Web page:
Having good relationship skills is simply the ability to make and keep rewarding relationships with friends, family, and others from a wide range of backgrounds. During the late elementary school years, your child is not only discovering more about herself and her emotions, but also learning how to deal with relationships and peer pressure. Through each new friendship, she is learning how to use her communication and social skills to interact with others and to work together toward collective goals. Some children experience physical and emotional changes as they approach their teen years, and these can have a dramatic effect on the way that your child deals with her relationships and her interactions. Remember that every child develops at a different pace, and as your child discovers more about herself, her feelings, and her capabilities, she is learning how best to interact with a growing group of friends and peers. Practicing these skills with your child can help her understand the intricacies of social interactions and provide her with the confidence she needs to use the skills more independently.
The late elementary years are a time of great personal and social growth. As children grow older, they become better at making decisions, solving problems, and working in groups. Early adolescence begins around the age of 11, and this brings along its own challenges. As children’s bodies begin to change their emotions can seem to change at a moment’s notice. Developing your child’s social and emotional skills can help him manage his emotions and behavior and make responsible choices. The concepts highlighted in this section are based on the five sets of competencies developed by the Collaborative for Academic, Social, and Emotional Learning (CASEL).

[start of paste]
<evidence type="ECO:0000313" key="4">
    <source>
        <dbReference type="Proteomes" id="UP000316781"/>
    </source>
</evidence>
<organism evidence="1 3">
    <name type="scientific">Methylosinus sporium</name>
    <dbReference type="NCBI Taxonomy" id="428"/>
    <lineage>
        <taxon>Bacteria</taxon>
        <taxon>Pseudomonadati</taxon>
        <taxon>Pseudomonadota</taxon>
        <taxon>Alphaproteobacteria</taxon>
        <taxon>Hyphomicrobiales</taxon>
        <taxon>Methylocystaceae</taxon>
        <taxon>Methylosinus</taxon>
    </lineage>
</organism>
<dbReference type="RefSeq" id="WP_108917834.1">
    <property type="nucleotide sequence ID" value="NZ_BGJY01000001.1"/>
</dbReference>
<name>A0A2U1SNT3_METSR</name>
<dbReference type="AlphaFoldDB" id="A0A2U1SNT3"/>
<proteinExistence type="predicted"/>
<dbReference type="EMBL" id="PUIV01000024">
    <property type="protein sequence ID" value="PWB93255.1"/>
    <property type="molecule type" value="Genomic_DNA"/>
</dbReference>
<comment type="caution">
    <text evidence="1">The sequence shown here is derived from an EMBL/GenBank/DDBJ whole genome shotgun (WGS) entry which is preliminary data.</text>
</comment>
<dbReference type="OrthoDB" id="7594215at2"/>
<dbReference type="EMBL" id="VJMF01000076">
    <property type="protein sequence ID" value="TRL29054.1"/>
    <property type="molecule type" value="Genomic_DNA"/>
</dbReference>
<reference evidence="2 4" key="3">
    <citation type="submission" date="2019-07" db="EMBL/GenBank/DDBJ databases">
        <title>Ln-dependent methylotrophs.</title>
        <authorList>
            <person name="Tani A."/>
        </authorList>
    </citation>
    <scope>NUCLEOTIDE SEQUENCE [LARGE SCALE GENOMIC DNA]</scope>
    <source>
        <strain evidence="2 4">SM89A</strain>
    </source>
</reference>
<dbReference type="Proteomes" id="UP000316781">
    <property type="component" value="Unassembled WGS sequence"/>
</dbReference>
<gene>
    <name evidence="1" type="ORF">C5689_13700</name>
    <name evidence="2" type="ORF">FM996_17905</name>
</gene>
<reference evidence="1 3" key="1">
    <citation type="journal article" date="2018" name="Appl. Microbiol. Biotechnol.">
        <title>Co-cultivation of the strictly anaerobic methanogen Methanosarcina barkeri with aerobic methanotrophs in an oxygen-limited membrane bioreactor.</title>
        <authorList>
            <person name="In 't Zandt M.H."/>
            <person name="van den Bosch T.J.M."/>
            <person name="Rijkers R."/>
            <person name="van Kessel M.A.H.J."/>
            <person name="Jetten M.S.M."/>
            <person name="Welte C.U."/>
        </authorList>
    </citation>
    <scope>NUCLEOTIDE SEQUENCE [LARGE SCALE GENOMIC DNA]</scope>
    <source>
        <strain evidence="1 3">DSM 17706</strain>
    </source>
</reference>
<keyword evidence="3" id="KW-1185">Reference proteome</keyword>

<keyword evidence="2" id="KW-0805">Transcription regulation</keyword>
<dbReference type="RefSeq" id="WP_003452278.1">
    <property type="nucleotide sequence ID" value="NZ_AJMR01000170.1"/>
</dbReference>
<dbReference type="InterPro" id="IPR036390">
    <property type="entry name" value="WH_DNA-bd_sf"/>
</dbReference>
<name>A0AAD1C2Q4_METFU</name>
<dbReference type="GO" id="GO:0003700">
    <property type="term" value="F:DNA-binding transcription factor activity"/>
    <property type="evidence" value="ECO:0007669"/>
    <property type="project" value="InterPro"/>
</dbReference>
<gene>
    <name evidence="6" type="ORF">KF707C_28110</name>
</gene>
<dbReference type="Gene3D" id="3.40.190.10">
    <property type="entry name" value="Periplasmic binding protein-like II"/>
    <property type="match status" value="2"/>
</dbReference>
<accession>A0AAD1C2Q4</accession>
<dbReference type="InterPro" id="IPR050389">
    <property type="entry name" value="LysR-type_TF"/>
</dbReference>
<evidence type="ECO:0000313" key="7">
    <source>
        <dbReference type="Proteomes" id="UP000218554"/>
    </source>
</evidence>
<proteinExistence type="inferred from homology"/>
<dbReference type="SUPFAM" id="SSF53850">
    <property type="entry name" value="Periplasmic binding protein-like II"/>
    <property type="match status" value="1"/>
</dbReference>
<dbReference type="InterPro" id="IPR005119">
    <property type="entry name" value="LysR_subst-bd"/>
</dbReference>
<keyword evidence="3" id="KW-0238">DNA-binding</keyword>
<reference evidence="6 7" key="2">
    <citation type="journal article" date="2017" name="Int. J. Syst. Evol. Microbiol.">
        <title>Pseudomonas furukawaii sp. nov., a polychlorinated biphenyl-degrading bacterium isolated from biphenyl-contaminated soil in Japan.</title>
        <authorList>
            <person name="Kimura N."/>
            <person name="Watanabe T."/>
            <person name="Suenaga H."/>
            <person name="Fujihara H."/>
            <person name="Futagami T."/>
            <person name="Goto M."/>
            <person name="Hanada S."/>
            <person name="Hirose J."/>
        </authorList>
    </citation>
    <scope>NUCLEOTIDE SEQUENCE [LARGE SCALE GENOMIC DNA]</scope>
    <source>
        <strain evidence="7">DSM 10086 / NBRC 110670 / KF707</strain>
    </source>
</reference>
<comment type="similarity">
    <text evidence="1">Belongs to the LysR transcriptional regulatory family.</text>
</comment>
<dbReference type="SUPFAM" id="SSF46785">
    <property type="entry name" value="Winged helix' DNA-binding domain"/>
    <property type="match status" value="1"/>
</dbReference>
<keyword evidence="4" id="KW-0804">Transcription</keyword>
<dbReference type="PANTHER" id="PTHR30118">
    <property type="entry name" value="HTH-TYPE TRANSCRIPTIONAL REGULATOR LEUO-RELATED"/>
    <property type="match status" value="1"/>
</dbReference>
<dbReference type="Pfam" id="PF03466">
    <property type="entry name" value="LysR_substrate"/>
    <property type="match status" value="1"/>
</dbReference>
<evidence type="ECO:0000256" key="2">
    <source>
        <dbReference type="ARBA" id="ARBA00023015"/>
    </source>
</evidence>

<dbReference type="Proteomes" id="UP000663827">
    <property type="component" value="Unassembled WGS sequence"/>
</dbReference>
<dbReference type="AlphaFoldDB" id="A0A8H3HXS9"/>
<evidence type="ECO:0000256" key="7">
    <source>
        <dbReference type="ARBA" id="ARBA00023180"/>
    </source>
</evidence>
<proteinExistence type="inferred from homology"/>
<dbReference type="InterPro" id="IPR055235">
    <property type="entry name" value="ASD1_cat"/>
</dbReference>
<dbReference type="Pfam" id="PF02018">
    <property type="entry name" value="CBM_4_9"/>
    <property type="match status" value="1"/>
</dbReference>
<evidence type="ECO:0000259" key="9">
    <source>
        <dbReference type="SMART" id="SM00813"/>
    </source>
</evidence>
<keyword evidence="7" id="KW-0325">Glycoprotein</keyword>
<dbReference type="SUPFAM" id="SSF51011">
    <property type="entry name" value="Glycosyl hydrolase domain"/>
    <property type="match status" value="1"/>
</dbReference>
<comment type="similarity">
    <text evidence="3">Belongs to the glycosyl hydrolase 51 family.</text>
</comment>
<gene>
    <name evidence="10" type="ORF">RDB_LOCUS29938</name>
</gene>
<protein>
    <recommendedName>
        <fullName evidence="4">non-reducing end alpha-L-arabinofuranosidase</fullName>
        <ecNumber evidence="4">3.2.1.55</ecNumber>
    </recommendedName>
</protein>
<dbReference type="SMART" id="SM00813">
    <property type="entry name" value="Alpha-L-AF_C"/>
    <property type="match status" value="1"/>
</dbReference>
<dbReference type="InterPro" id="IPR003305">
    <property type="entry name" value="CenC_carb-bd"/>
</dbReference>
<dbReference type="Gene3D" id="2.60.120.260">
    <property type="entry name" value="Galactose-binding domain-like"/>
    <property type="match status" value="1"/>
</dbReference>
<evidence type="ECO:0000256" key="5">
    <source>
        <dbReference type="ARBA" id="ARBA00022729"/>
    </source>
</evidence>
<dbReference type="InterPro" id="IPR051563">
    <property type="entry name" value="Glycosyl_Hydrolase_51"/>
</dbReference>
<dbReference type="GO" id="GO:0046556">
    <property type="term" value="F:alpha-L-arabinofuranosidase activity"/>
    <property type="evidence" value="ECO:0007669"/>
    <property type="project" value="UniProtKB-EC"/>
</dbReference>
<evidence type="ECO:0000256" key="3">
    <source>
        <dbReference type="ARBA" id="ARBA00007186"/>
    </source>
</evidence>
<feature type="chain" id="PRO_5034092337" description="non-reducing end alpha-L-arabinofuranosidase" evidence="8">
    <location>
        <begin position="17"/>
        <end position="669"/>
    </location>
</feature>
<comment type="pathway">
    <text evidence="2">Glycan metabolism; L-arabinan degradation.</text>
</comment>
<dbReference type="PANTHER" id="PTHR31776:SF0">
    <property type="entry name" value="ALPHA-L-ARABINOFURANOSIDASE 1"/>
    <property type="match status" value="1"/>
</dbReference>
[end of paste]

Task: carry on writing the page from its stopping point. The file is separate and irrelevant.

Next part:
During the late elementary years, your child is becoming more perceptive about the world around them and learning how to use their social skills to establish and maintain positive relationships. They are also discovering the importance of listening actively, respecting diverse perspectives, and resolving conflicts effectively. During this phase, your child may have just a few friends, or even a single best friend.
Children of this age can often be hard on themselves if they make mistakes, and they may shift blame when there is a conflict so as not to appear directly responsible. The increased interest in peer relationships, while a natural part of growing up and a positive expansion of your child’s world, can also have negative consequences, including greater opportunities for exclusion, bullying, and conflict.
At this age, children may be loyal and considerate to their friends, but may question the rules at home. The child who is asking questions at home and requires extra reasoning is actually testing newfound skills and understandings in what they feel is a safe setting. You can use your influence to help guide them through these years and provide them with the support your child needs to further-develop their people skills. Often, just making sure that your child knows that your child can talk to you is enough for children of this age.
Keep in mind every child develops at his own pace, both physically and emotionally. If you have concerns about your adolescent’s development, please contact your health care provider or your child’s teacher or school counselor.
Learn more about how to support your child with our third-grade relationship skills tips page.
Parent Toolkit resources were developed by NBC News Learn with the help of subject-matter experts, including Maurice Elias, Director, Rutgers Social-Emotional and Character Development Lab; Jennifer Miller, Author, Confident Parents, Confident Kids; and Anne Morrison, Pre-Kindergarten Teacher, Lycée Français de New York.